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08/05/12 7:23 PM ET

Mets suddenly struggling to find clutch hits

SAN DIEGO -- The Mets, individually, left 29 runners on base during Saturday's win over the Padres. Andres Torres stranded 11 by himself. The Mets also left 18 runners on base in Friday's loss, for a grand total of 47 in two days.

It has irritated them.

"We've left way too many guys on," manager Terry Collins said before Sunday's series finale. "We got to where we are in the season because we drive in some two-out runs, and in the last few games, we have not been doing that. That's not the kind of club we are. Because we don't hit a lot of home runs, we need to use our two-out singles to produce runs, and we haven't been doing it."

It has indeed been an aberrational run for the Mets, who, despite their recent struggles, rank 11th in baseball in batting average with runners in scoring position. With two outs and runners on either second or third base, the Mets have compiled a .277 average, tops in the league.

Though their recent struggles have hardly been due to a single culprit, Torres took the bulk of the heat on Saturday. But Torres, like most of his teammates, has at least been passable with runners in scoring position this season, hitting better in those situations (.263) than in all others (.224).

"Lately, I thought he's been swinging the bat a lot better," Collins said of Torres, who hit .435 in eight games prior to Saturday's 0-for-4. "[Saturday] was not an example of how he's been hitting the ball."

Johan finishes rehab, set to return Saturday

SAN DIEGO -- His final test run now in the past, Johan Santana is ready to rejoin the Mets next Saturday at Citi Field.

Santana struck out three over three shutout innings Sunday for Class A Brooklyn before throwing three simulated innings in the bullpen to increase his total to 90 pitches. Barring a setback, he should come off the disabled list and start Saturday's game against the Braves.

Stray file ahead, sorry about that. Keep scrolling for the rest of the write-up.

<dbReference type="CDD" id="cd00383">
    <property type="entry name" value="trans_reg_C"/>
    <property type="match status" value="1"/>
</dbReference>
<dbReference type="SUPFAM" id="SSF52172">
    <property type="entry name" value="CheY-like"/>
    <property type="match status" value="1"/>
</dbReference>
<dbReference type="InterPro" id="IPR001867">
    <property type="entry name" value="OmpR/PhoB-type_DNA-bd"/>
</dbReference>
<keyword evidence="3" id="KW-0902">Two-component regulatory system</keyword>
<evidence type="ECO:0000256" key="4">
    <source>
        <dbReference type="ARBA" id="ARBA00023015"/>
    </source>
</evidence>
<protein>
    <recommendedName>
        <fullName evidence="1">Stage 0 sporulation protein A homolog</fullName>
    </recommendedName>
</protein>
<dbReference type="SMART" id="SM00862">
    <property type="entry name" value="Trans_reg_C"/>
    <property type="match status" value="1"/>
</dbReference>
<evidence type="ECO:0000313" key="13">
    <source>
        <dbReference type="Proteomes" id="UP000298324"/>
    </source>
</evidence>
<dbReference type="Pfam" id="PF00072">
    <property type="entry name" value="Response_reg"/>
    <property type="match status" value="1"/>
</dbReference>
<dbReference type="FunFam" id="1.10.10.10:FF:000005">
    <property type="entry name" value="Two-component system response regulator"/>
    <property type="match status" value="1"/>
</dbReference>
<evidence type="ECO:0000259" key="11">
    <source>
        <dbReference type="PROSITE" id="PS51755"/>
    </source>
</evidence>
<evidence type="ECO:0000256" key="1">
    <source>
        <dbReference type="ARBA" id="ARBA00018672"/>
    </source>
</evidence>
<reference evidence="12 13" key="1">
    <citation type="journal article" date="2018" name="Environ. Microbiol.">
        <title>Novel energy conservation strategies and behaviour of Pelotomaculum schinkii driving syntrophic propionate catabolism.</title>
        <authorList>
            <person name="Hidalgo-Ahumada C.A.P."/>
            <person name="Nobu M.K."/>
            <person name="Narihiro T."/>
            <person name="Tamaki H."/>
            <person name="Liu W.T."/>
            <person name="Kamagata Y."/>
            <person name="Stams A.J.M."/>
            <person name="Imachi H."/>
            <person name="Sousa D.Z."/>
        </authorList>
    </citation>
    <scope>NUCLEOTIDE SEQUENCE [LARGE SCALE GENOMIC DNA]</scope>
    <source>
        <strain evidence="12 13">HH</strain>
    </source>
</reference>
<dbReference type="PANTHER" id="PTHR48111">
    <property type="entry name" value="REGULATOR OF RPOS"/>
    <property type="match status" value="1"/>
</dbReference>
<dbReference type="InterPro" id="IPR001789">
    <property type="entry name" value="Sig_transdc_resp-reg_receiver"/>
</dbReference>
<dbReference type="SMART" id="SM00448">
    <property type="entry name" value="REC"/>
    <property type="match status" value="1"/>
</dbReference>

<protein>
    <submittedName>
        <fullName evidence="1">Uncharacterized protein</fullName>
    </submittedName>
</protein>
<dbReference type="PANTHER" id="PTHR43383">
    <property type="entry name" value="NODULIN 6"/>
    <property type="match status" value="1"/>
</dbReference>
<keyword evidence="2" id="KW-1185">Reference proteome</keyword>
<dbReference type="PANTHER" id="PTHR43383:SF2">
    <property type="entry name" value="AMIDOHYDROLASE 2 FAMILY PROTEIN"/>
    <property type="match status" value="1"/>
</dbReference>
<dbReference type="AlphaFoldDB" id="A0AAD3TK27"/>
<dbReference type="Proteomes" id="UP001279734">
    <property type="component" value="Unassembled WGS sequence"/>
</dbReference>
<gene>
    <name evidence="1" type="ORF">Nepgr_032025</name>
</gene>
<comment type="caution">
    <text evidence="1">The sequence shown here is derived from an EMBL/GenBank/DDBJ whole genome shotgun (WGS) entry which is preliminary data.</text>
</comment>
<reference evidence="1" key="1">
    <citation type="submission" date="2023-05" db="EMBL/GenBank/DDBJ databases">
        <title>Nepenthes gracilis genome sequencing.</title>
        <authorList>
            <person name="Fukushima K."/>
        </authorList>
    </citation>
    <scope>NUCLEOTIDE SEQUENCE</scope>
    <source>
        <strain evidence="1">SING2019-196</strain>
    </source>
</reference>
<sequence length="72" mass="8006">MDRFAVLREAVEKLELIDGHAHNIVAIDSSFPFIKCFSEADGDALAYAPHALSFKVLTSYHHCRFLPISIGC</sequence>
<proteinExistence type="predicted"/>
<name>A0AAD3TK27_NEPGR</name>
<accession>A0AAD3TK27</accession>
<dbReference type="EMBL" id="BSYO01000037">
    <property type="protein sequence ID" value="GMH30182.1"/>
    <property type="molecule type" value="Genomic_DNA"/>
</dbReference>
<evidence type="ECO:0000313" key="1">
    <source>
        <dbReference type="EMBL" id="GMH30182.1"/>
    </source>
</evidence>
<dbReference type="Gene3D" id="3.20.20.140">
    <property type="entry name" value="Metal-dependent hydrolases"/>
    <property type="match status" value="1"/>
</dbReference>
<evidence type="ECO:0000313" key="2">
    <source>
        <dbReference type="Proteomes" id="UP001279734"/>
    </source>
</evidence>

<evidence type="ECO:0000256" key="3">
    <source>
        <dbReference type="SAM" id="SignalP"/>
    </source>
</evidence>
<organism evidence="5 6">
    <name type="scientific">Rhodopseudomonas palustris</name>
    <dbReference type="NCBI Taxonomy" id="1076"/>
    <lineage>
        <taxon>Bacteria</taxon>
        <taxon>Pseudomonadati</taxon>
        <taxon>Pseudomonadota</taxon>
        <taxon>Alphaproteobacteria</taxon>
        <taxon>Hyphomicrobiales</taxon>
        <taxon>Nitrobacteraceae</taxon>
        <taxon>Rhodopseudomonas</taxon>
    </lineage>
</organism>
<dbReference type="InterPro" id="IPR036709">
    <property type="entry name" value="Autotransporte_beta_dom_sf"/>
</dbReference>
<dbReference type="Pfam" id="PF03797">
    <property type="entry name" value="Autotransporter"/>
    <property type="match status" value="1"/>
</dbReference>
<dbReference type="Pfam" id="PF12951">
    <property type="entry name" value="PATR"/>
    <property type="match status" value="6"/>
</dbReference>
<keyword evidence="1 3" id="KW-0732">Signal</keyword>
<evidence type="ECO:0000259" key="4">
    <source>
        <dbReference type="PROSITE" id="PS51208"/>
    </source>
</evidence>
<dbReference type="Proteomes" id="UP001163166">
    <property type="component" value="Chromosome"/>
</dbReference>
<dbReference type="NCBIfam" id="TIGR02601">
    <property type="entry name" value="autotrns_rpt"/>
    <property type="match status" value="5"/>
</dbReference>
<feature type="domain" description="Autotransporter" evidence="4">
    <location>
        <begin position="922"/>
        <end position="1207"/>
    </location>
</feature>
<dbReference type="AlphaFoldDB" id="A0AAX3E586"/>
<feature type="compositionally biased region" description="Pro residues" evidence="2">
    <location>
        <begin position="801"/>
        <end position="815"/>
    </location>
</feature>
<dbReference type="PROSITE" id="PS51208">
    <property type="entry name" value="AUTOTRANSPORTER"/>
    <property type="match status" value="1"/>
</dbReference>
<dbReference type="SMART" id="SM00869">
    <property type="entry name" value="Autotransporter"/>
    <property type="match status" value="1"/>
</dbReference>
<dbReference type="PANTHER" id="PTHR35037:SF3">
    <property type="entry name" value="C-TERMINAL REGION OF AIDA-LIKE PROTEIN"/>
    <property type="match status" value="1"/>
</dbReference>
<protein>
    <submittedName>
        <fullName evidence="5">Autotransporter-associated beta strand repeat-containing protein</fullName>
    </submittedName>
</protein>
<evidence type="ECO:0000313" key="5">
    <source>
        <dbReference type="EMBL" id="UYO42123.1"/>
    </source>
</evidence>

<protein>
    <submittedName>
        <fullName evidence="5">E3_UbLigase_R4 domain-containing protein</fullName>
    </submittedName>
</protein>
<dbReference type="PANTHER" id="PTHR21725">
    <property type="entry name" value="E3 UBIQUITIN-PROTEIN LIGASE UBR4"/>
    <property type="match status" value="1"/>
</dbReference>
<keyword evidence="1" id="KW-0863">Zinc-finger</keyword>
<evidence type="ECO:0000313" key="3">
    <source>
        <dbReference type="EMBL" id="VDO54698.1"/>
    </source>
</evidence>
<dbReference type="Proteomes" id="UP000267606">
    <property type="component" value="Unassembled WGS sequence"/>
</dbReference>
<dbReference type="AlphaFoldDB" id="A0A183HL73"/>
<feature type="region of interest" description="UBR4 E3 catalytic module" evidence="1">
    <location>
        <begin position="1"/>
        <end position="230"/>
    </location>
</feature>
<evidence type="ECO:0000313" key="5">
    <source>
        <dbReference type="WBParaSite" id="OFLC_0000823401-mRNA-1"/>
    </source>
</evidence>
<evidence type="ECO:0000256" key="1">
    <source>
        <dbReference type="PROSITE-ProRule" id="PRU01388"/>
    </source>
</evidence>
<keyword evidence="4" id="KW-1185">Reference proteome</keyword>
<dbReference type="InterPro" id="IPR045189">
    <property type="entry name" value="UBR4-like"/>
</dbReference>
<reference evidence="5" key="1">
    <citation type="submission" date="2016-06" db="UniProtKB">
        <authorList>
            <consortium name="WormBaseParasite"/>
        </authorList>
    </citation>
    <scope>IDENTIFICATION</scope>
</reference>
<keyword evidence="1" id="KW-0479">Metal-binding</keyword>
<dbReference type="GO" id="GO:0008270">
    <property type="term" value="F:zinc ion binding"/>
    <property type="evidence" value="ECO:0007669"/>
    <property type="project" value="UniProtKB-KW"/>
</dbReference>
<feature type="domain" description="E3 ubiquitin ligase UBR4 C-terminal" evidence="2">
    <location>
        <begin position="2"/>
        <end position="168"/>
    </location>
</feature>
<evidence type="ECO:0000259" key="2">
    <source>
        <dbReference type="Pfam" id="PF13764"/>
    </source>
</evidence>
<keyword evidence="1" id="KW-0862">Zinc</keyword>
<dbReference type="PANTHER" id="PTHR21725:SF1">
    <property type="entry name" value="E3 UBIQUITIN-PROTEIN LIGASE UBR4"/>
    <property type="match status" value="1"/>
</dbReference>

Santana, who walked one batter and allowed one hit for the Cyclones, has been on the DL since July 21 with a sprained right ankle. Jeremy Hefner will move to the bullpen to make room for Santana in the rotation, with Elvin Ramirez the most likely candidate for Minor League demotion to clear a roster spot.

Santana is 6-7 with a 3.98 ERA in 19 starts. But he is 3-5 with a 6.54 ERA in eight starts since throwing the first no-hitter in franchise history June 1 against the Cardinals.

Johnson paired with Harvey again

SAN DIEGO -- In their continued effort to make rookie Matt Harvey as relaxed as possible, the Mets on Sunday reunited Harvey with his most frequent batterymate: Rob Johnson, who caught Harvey often during his four-month stint at Triple-A Buffalo.

"I want Matt to feel as comfortable as he can," said manager Terry Collins, who has paired Johnson with Harvey twice in three starts. "I thought Rob did a great job the first outing with him. I just thought it would be a good matchup for him to catch Matt today."

Collins said earlier this week that he also wants starting catcher Josh Thole to grow comfortable catching Harvey, which is why those two formed the battery for the rookie's second start. But as Harvey adjusts to the big leagues, the veteran Johnson can be a valuable crutch. Harvey has often cited Johnson as one of his biggest influences in the Minor Leagues.

Worth noting

• Top prospect Zack Wheeler's scheduled debut with Triple-A Buffalo on Sunday was postponed due to rain. Wheeler will pitch Game 1 of a doubleheader Monday at Syracuse, with Jenrry Mejia starting Game 2.

• Manager Terry Collins said the Mets would ideally like to add a second left-handed pitcher to their bullpen in advance of next weekend's series against the Braves, now that Tim Byrdak is on the disabled list. The team recently promoted lefty Robert Carson to Buffalo, where he has been pitching well, though 39-year-old C.J. Nitkowski, who has not allowed a run over his first five appearances with Double-A Binghamton, could also be a candidate. Carson holds the edge because he is already on the 40-man roster.

Anthony DiComo is a reporter for MLB.com. Follow him on Twitter @AnthonyDicomo. This story was not subject to the approval of Major League Baseball or its clubs.